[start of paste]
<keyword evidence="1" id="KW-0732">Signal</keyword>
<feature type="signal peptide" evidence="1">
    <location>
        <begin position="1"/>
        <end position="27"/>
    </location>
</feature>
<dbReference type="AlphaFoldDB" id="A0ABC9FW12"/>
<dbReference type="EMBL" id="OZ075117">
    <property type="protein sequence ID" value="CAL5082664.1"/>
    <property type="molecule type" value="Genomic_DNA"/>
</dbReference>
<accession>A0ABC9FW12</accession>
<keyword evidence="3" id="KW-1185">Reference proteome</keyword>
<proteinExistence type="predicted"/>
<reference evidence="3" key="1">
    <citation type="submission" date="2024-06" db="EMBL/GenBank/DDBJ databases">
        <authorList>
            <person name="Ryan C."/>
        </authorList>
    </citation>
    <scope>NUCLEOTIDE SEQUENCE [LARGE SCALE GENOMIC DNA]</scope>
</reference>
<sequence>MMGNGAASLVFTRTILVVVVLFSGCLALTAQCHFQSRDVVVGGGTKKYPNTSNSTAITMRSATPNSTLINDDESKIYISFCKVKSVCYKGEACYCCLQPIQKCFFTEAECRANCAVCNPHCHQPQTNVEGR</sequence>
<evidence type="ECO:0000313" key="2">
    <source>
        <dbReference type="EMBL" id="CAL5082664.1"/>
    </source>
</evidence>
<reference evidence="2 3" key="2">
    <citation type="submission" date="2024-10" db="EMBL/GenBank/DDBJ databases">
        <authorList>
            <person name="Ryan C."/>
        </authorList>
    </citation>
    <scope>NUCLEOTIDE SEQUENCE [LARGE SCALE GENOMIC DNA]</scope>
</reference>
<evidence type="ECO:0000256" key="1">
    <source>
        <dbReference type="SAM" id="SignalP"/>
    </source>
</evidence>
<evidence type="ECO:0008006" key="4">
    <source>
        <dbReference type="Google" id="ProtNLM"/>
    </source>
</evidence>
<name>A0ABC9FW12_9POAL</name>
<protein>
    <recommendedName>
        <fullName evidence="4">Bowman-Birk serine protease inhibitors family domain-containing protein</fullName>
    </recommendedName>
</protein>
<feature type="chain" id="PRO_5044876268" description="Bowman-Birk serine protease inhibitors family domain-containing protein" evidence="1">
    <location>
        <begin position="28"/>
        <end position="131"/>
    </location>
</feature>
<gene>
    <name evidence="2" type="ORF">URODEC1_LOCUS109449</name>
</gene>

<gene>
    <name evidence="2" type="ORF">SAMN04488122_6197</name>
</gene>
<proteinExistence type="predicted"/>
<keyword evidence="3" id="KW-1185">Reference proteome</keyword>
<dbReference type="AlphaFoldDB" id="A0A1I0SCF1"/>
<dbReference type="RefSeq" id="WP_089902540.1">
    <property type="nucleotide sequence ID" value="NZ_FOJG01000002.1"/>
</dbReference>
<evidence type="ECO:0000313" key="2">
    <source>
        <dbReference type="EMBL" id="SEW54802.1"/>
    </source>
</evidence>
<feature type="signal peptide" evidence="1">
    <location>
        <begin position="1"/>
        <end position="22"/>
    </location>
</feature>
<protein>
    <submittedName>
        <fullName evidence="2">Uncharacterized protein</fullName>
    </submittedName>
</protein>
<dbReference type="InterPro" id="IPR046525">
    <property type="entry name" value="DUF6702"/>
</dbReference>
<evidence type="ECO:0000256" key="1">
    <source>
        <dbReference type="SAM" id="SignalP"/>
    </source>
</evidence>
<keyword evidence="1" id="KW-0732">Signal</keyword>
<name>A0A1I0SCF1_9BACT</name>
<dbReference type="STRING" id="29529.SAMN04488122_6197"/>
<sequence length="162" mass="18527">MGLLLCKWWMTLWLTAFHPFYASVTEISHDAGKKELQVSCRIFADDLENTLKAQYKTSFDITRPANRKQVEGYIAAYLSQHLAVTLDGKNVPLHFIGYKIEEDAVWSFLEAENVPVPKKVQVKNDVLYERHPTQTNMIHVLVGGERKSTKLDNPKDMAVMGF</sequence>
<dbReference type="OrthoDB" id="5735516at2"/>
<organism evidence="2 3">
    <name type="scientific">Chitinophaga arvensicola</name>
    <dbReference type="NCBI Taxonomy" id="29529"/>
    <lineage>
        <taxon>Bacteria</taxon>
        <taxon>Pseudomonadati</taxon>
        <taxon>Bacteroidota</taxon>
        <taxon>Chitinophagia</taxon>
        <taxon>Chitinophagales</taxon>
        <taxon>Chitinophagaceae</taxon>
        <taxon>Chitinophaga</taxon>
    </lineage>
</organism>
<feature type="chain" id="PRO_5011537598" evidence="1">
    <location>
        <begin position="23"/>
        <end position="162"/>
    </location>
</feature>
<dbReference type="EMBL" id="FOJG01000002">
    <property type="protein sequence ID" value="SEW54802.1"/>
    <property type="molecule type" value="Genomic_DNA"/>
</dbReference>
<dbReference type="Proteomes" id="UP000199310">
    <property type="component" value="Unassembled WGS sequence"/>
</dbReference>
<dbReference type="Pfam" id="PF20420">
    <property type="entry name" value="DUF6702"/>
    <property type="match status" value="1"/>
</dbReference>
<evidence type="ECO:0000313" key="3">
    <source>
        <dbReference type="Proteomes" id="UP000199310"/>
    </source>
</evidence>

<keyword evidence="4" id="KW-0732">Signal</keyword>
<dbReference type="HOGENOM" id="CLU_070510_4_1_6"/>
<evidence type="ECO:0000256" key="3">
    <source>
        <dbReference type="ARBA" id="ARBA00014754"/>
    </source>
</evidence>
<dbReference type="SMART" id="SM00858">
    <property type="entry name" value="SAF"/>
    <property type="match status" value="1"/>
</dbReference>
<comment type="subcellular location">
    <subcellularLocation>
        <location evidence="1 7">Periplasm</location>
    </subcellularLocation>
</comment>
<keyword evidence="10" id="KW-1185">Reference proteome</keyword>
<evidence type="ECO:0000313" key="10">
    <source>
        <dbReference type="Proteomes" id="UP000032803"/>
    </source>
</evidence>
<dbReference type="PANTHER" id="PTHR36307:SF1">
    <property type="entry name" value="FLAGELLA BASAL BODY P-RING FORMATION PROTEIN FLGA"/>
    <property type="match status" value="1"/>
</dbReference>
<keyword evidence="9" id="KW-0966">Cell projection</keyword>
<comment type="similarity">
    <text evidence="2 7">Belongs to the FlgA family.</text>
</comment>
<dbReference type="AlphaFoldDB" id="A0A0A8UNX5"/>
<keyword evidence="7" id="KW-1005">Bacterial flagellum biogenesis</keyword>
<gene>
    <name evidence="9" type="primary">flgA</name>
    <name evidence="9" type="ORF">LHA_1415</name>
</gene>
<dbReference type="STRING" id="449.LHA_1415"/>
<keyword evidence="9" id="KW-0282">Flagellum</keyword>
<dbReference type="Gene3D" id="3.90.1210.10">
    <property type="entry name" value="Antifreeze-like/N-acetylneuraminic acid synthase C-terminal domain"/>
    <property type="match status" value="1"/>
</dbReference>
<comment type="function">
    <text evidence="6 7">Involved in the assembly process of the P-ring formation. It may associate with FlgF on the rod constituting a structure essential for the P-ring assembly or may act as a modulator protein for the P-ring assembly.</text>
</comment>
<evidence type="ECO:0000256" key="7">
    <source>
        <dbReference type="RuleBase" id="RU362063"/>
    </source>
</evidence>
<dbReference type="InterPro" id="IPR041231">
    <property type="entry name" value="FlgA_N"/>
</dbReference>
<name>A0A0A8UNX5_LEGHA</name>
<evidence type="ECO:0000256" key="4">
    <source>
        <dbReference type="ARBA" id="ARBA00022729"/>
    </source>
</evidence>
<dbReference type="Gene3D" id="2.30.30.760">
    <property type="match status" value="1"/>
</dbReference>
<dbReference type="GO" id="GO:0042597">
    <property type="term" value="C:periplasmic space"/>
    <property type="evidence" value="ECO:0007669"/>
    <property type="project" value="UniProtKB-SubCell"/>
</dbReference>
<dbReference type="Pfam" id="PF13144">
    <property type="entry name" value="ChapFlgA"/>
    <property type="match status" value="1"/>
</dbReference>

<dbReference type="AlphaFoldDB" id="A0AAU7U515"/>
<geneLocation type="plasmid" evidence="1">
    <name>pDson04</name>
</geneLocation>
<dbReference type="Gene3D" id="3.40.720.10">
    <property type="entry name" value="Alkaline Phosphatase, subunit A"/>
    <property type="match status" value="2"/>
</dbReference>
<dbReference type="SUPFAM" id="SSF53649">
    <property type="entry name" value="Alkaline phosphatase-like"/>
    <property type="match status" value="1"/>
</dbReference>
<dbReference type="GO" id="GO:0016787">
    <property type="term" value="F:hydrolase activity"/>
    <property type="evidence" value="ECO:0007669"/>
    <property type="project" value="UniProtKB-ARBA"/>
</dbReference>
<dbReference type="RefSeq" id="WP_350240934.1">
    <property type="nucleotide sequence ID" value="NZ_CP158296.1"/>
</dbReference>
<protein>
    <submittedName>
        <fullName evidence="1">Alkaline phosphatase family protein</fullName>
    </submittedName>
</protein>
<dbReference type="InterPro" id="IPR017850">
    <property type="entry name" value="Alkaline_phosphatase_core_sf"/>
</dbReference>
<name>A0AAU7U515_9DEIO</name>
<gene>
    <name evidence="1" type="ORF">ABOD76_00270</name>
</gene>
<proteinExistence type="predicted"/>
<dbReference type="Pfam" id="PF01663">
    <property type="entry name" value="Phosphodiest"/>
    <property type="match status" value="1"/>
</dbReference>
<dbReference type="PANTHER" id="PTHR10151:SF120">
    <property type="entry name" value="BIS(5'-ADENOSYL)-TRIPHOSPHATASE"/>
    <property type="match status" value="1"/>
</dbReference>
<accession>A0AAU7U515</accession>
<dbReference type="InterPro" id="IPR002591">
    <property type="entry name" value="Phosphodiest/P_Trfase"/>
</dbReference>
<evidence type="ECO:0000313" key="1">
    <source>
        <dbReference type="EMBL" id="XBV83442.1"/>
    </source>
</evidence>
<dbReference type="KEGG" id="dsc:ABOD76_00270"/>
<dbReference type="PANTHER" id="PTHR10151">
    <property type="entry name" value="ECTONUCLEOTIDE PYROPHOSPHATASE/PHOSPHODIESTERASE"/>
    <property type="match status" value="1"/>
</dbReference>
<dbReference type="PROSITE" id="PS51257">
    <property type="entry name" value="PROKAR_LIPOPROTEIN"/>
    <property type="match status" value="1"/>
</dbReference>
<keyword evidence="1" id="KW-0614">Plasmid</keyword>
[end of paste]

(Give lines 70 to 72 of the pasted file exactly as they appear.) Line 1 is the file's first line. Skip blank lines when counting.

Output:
    <property type="nucleotide sequence ID" value="NZ_FOJG01000002.1"/>
</dbReference>
<evidence type="ECO:0000313" key="2">